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So here is the deal. I want to call a class and pass a value to it so it can be used inside that class in all the various functions ect. ect. How would I go about doing that?

Thanks, Sam

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7 Answers 7

up vote 28 down vote accepted

EDIT: As the other answers point out, you really should use the unified constructors (__construct()) as of PHP 5.


Original version of the answer:

You refer to what is called a constructor.

class Foo {
    function Foo($init_parameter) {
        $this->some_parameter = $init_parameter;
    }
}

// in code:

$foo = new Foo("some init value");
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Thanks dude, worked perfectly. –  Sam152 Jan 27 '09 at 18:21
2  
I love you more than words can describe. –  Sam152 Jan 27 '09 at 18:31
10  
You probably should call the method __construct() rather than Foo, as that's the recommended behaviour in PHP5 –  Ciaran McNulty Jan 27 '09 at 20:19
1  
-1 as you should use __construct(), see @CiaranMcNulty 's post –  giorgio Jan 28 '12 at 13:30
1  
@Faizan $foo = new Foo($name); of course. –  Tomalak Jan 3 '13 at 20:20

This is how I do mine

class MyClass {

       public variable;  //just declaring my variables first (becomes 5)
       public variable2; //the constructor will assign values to these(becomes 6)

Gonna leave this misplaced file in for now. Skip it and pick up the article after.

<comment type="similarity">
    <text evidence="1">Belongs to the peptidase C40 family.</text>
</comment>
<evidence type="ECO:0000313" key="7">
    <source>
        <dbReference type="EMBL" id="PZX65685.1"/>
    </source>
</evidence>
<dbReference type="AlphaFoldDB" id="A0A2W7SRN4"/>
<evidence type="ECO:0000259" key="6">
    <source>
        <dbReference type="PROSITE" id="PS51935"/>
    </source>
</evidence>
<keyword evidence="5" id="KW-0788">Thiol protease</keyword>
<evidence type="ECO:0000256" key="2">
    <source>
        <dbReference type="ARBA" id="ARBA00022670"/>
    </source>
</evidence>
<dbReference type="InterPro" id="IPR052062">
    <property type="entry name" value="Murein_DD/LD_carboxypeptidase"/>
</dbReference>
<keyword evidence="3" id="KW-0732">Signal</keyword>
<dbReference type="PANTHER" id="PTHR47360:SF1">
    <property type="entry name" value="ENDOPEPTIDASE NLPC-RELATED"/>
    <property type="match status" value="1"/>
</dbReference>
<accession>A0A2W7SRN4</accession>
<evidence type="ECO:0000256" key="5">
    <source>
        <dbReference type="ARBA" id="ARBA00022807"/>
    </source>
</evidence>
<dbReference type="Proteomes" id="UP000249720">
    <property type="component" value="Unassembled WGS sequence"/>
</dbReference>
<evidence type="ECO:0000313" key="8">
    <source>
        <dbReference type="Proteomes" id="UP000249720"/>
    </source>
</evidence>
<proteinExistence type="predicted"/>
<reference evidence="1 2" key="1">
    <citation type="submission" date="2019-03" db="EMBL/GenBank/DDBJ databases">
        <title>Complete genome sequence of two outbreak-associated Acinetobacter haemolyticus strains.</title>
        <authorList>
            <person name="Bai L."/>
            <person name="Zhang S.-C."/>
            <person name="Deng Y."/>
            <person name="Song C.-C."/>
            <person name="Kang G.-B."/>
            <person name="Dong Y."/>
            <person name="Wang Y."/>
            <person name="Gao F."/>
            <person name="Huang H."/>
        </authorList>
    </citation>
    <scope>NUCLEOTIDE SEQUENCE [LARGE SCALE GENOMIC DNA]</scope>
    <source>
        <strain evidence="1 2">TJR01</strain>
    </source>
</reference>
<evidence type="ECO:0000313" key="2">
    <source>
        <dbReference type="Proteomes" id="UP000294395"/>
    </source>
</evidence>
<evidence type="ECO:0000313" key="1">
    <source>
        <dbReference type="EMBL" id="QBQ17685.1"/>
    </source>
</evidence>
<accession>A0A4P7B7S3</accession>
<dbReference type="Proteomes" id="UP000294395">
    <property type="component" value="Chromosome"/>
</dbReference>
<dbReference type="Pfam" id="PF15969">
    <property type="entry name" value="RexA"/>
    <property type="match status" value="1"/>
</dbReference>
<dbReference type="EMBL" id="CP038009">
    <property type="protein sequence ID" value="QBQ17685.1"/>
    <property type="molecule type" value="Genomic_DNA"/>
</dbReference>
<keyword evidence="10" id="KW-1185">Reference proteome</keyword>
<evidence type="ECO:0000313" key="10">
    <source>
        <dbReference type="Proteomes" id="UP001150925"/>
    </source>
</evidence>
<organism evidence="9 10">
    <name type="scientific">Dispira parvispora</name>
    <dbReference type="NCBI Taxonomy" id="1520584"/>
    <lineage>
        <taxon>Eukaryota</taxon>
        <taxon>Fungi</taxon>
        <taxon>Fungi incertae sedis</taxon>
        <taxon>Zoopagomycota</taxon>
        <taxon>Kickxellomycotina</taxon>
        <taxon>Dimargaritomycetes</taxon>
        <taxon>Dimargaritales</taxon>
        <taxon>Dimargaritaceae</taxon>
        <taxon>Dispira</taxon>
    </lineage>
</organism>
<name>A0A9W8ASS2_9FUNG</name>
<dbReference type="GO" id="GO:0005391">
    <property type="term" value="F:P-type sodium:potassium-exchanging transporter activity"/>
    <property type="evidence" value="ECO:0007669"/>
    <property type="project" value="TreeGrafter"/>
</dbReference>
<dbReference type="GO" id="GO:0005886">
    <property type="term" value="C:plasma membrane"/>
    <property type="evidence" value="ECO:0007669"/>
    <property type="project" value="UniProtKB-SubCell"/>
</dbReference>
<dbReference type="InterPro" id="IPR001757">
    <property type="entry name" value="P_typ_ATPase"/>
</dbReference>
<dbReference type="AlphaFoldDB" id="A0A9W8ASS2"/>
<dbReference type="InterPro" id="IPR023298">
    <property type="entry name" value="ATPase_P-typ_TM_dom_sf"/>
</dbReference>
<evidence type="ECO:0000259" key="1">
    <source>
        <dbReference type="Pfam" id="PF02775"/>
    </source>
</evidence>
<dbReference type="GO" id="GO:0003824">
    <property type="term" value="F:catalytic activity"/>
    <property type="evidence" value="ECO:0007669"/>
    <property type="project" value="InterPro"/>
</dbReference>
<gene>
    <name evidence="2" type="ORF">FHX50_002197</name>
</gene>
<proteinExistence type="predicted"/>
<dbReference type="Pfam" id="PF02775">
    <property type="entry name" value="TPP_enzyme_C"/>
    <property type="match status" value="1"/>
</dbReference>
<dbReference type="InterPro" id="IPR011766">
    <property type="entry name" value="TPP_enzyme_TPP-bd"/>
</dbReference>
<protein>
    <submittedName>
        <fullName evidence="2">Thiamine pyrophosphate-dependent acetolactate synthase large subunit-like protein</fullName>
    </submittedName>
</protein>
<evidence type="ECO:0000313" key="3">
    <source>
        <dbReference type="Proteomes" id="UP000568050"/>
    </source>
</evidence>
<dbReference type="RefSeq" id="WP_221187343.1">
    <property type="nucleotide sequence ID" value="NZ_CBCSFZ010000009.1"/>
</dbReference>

function __construct($x, $y) {
            $this->variable  = $x;
            $this->variable2 = $y;
       }

       function add() {
            $sum = $this->variable + $this->variable2
            return $sum;
       }

} //end of MyClass class

Create an instance and then call the function add

$myob = new MyClass(5, 6); //pass value to the construct function
echo $myob->add();

11 will be written to the page not a very useful example because you would prefer to pass value to add when you called it but this illustrates the point.

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2  
Shouldn't it be public $variable & public $variable2 instead? –  Huey Nov 8 '13 at 8:29
class SomeClass
{
    public $someVar;
    public $otherVar;

    public function __construct()
    {
        $arguments = func_get_args();

        if(!empty($arguments))
            foreach($arguments[0] as $key => $property)
                if(property_exists($this, $key))
                    $this->{$key} = $property;
    }
}

$someClass = new SomeClass(array('someVar' => 'blah', 'otherVar' => 'blahblah'));
print $someClass->someVar;

This means less maintenance in the long run.

Order of passed variables is not important anymore, (no more writing defaults like 'null': someClass(null, null, true, false))

Adding a new variable is less hassle (don't have to write the assignment in the constructor)

When you look at the instantiation of the class you'll know immediately what the passed in variables relate to:

Person(null, null, true, false) 

vs

Person(array('isFat' => true, 'canRunFast' => false))